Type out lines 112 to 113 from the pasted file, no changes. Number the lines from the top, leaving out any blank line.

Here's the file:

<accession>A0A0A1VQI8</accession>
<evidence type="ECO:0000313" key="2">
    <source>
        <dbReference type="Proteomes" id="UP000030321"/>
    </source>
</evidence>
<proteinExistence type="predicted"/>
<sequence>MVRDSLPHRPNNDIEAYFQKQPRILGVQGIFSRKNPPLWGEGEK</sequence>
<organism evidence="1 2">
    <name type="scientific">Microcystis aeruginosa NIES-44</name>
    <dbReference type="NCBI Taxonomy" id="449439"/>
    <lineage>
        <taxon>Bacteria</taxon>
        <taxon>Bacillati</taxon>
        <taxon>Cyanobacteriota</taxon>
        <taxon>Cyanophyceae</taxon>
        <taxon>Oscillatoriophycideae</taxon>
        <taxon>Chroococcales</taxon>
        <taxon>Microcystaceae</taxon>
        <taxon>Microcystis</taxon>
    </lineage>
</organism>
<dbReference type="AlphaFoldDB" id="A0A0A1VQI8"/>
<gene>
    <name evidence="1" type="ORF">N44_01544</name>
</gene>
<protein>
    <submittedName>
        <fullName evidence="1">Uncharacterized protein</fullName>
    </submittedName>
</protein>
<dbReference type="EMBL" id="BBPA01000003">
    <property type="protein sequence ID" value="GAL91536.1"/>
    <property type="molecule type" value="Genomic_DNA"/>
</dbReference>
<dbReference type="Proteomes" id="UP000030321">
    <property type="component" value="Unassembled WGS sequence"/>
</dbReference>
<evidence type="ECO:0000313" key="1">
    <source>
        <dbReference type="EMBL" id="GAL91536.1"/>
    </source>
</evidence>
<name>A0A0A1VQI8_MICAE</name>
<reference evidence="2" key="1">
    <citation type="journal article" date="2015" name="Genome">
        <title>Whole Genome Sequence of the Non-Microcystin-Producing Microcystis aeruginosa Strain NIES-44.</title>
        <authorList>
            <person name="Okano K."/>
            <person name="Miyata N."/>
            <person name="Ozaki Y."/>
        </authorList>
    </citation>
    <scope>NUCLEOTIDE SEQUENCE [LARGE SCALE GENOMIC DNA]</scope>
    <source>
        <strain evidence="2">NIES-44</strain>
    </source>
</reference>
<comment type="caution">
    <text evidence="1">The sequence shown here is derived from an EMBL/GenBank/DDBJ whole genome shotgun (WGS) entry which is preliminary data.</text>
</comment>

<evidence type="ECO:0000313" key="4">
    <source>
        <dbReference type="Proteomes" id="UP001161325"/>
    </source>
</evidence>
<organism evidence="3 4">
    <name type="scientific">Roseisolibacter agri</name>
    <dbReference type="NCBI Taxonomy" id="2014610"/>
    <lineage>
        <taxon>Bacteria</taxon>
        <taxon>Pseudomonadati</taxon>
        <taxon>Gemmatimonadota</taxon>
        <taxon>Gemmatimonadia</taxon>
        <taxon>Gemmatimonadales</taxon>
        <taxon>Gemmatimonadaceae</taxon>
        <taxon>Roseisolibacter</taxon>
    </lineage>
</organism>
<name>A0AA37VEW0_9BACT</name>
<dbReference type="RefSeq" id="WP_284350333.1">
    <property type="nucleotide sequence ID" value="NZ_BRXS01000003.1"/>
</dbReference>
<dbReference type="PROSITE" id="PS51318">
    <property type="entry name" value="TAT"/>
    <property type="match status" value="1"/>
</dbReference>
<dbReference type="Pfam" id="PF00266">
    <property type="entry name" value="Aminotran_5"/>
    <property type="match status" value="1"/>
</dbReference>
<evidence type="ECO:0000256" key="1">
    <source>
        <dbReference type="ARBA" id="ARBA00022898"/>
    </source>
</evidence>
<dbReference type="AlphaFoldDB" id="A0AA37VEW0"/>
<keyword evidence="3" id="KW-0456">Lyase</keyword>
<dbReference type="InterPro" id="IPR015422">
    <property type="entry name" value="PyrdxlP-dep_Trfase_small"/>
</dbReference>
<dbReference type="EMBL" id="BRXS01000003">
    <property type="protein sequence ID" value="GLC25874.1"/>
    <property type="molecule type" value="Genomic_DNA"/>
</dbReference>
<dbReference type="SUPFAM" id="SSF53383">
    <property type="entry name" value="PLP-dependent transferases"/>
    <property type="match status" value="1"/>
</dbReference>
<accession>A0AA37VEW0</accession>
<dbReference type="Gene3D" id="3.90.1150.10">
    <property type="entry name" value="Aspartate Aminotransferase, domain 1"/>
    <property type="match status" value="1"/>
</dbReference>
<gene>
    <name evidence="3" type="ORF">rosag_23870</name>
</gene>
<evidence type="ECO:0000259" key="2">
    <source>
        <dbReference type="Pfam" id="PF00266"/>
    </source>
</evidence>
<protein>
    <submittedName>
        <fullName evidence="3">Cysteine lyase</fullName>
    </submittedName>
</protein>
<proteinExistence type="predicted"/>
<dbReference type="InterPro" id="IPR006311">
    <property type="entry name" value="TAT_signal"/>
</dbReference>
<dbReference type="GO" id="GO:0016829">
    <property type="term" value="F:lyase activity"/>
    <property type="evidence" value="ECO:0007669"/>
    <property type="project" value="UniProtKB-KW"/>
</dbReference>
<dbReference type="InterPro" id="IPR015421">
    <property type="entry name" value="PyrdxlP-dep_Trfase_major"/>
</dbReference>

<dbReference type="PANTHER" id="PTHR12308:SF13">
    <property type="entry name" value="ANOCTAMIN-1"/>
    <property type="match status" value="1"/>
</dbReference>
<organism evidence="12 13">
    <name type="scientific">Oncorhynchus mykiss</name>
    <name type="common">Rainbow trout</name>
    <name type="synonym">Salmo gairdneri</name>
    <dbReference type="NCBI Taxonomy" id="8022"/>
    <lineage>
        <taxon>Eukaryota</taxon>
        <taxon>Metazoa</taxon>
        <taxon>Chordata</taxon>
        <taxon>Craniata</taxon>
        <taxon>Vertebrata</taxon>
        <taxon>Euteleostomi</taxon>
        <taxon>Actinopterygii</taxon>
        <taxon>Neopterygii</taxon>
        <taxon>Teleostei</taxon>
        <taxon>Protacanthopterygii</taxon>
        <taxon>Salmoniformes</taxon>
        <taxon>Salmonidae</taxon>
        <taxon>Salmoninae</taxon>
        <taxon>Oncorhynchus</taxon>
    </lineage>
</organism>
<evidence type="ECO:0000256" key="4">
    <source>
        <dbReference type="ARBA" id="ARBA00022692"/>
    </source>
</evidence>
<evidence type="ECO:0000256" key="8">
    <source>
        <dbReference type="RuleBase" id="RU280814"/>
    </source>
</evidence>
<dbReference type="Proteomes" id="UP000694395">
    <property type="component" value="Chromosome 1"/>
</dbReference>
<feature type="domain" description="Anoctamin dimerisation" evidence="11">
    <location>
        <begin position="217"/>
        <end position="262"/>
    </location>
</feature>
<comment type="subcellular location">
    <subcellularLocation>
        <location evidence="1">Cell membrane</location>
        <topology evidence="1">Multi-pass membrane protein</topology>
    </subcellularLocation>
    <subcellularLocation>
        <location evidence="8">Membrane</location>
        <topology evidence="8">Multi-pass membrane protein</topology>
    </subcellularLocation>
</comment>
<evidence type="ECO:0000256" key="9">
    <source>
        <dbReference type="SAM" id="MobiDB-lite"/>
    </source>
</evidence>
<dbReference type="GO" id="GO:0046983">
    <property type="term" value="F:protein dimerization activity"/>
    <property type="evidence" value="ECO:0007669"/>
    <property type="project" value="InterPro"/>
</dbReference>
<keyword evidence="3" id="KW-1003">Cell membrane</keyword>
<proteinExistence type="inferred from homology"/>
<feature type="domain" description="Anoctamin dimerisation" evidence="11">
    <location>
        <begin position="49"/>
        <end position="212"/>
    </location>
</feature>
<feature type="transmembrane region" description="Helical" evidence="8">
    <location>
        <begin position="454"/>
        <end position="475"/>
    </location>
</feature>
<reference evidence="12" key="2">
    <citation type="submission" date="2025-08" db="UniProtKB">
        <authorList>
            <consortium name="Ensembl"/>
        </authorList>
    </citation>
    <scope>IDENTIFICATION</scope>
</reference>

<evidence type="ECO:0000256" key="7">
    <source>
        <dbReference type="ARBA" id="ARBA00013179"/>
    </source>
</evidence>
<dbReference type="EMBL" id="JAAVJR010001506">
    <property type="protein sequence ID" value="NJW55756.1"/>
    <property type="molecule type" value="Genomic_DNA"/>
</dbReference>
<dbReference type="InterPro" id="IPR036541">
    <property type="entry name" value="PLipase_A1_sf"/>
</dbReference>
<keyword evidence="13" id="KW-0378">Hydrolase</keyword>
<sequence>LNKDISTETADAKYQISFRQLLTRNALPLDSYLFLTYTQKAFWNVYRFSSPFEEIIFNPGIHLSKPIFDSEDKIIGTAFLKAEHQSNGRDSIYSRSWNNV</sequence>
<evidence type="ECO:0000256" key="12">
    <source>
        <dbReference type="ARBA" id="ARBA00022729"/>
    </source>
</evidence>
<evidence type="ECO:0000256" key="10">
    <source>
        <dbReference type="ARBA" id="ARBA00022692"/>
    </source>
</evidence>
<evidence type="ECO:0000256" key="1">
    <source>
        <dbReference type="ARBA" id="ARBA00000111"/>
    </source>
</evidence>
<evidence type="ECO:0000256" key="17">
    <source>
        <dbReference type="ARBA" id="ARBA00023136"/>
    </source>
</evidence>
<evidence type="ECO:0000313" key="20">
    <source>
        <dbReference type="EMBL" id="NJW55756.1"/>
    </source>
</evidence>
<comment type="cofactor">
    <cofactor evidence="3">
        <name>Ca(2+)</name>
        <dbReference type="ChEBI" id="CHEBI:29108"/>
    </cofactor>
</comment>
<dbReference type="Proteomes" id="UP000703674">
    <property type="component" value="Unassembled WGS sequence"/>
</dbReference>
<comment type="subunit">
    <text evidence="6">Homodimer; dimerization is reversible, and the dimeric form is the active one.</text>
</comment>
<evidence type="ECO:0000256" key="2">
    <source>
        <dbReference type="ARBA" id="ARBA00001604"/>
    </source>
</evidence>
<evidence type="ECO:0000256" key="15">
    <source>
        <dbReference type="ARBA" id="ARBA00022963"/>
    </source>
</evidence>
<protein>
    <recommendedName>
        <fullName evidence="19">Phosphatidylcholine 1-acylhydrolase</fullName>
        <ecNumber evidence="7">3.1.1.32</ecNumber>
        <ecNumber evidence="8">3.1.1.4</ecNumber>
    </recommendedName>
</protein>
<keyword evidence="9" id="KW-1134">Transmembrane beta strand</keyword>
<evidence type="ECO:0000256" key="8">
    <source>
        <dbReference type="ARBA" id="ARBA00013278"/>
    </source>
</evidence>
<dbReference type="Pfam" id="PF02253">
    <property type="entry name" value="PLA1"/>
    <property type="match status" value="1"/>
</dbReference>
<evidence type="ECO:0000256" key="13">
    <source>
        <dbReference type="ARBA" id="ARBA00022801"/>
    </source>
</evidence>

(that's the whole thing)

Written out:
    <property type="entry name" value="Aspartate Aminotransferase, domain 1"/>
    <property type="match status" value="1"/>